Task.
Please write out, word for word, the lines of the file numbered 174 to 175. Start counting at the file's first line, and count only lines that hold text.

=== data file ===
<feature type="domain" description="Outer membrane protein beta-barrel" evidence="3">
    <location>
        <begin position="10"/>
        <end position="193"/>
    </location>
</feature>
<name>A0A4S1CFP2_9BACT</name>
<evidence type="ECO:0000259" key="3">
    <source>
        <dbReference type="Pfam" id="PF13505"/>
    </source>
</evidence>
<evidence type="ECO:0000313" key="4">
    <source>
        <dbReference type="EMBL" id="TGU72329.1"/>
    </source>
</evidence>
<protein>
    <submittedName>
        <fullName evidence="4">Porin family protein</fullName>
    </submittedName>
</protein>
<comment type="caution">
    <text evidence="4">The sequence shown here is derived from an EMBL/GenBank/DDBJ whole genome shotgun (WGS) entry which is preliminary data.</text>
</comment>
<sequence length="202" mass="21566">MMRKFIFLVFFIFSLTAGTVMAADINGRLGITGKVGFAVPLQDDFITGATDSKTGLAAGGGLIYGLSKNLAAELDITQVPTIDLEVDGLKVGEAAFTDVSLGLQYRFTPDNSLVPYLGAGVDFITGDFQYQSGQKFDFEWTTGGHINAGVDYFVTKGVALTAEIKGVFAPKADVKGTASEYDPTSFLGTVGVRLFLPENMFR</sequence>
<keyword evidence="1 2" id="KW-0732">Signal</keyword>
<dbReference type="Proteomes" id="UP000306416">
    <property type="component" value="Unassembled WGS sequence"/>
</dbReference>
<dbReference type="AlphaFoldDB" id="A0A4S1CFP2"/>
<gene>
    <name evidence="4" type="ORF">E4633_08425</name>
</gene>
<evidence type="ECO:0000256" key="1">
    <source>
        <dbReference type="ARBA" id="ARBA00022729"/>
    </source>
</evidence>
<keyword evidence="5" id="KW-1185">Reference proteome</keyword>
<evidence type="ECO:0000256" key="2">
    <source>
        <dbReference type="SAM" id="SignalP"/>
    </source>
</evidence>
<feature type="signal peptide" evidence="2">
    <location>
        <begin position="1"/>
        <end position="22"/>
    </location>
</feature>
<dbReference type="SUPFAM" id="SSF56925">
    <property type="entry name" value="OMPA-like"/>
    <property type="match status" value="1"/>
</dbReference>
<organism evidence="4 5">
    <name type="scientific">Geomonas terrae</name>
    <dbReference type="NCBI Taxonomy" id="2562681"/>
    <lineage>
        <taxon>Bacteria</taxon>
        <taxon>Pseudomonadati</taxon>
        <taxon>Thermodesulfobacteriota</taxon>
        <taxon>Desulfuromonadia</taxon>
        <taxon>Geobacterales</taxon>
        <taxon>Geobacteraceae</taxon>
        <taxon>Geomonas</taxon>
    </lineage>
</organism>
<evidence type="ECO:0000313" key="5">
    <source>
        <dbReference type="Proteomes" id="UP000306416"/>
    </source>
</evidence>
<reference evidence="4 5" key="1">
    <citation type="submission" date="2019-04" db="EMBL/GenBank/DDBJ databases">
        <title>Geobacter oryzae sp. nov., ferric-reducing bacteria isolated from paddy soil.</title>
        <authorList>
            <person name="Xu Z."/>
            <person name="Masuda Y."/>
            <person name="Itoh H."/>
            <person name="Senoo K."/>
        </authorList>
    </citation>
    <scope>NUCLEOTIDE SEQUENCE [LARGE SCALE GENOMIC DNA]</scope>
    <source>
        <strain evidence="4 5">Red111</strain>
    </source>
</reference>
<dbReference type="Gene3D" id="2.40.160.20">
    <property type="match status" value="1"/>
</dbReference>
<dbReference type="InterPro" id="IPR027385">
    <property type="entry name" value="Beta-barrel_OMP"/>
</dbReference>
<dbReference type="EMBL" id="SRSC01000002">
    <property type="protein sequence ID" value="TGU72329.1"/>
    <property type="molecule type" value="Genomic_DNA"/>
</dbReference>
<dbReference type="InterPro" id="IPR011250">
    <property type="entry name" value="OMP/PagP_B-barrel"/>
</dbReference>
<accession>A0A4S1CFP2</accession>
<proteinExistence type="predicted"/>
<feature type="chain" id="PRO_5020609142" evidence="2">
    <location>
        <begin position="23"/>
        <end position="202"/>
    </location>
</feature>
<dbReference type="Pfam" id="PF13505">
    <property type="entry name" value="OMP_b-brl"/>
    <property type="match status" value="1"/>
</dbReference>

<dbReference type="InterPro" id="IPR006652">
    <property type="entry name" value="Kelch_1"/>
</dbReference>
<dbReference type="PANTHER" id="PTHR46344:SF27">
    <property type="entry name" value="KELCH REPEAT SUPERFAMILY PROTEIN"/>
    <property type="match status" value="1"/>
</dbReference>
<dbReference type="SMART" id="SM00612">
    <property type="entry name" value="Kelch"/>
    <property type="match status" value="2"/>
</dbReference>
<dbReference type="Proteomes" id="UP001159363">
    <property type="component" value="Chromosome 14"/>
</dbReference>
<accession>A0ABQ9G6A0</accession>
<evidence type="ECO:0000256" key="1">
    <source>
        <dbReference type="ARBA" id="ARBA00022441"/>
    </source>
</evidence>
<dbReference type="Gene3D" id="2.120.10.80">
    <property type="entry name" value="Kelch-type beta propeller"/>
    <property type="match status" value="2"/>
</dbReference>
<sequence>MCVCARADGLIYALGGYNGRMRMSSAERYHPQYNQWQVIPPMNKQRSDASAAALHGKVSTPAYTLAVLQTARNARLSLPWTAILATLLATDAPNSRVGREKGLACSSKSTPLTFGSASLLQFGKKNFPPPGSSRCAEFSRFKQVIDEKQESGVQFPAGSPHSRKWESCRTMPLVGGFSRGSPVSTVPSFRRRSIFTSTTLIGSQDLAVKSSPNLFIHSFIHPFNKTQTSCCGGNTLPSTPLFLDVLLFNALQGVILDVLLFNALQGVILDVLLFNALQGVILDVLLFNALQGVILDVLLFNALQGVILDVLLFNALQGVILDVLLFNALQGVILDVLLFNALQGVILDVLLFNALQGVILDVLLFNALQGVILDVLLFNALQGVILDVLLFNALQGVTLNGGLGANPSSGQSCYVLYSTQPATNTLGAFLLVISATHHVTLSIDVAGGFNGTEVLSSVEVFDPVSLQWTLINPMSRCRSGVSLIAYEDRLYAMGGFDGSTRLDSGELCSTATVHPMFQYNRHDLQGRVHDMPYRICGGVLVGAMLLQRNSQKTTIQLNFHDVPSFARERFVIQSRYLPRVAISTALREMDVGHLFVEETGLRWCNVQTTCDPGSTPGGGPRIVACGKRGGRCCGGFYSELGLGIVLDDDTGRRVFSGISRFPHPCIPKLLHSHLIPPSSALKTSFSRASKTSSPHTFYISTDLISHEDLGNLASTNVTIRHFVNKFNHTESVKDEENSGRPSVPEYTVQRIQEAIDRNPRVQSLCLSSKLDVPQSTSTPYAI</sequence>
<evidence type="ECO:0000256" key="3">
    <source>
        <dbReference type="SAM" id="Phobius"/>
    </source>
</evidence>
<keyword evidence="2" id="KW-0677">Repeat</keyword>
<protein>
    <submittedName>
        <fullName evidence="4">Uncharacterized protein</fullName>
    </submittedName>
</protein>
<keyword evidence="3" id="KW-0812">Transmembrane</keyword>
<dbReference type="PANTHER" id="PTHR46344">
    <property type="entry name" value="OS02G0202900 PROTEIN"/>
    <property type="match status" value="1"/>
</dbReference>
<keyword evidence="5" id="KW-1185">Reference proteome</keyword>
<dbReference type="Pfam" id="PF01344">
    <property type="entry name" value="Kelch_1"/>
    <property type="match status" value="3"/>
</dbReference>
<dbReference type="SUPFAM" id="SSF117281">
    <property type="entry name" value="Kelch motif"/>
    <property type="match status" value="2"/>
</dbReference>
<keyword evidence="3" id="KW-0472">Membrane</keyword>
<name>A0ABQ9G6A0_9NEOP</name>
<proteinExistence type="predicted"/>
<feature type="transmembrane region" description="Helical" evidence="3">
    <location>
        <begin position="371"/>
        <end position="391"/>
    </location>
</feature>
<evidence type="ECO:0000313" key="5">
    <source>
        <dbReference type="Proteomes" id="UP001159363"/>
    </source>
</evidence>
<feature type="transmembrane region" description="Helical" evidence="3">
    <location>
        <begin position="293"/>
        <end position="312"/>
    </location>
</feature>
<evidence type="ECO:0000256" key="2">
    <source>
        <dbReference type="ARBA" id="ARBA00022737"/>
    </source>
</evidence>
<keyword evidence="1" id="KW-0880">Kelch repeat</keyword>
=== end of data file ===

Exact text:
    <source>
        <dbReference type="Proteomes" id="UP001159363"/>